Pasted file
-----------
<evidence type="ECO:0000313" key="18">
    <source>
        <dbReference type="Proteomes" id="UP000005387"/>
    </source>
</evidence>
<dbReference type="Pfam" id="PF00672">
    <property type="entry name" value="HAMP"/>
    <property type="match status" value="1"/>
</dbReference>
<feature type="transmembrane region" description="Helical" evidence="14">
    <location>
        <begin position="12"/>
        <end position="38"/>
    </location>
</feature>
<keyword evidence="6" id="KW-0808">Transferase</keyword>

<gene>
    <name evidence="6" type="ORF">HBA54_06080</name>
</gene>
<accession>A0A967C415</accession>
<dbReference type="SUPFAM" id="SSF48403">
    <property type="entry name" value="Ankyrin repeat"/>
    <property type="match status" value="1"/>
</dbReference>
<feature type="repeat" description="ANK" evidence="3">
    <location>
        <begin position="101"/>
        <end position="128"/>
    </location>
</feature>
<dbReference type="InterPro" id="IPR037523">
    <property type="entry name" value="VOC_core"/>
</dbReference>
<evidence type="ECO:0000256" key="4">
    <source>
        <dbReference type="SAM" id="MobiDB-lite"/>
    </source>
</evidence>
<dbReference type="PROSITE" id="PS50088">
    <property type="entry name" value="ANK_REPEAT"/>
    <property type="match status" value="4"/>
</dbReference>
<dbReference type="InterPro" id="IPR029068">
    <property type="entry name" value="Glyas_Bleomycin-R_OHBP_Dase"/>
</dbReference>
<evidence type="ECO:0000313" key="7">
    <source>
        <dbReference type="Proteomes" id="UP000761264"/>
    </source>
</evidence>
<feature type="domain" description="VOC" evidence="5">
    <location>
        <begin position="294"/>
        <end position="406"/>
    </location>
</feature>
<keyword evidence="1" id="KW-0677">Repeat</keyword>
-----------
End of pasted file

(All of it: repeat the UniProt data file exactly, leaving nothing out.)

<evidence type="ECO:0000313" key="18">
    <source>
        <dbReference type="Proteomes" id="UP000005387"/>
    </source>
</evidence>
<dbReference type="Pfam" id="PF00672">
    <property type="entry name" value="HAMP"/>
    <property type="match status" value="1"/>
</dbReference>
<feature type="transmembrane region" description="Helical" evidence="14">
    <location>
        <begin position="12"/>
        <end position="38"/>
    </location>
</feature>
<keyword evidence="6" id="KW-0808">Transferase</keyword>

<gene>
    <name evidence="6" type="ORF">HBA54_06080</name>
</gene>
<accession>A0A967C415</accession>
<dbReference type="SUPFAM" id="SSF48403">
    <property type="entry name" value="Ankyrin repeat"/>
    <property type="match status" value="1"/>
</dbReference>
<feature type="repeat" description="ANK" evidence="3">
    <location>
        <begin position="101"/>
        <end position="128"/>
    </location>
</feature>
<dbReference type="InterPro" id="IPR037523">
    <property type="entry name" value="VOC_core"/>
</dbReference>
<evidence type="ECO:0000256" key="4">
    <source>
        <dbReference type="SAM" id="MobiDB-lite"/>
    </source>
</evidence>
<dbReference type="PROSITE" id="PS50088">
    <property type="entry name" value="ANK_REPEAT"/>
    <property type="match status" value="4"/>
</dbReference>
<dbReference type="InterPro" id="IPR029068">
    <property type="entry name" value="Glyas_Bleomycin-R_OHBP_Dase"/>
</dbReference>
<evidence type="ECO:0000313" key="7">
    <source>
        <dbReference type="Proteomes" id="UP000761264"/>
    </source>
</evidence>
<feature type="domain" description="VOC" evidence="5">
    <location>
        <begin position="294"/>
        <end position="406"/>
    </location>
</feature>
<keyword evidence="1" id="KW-0677">Repeat</keyword>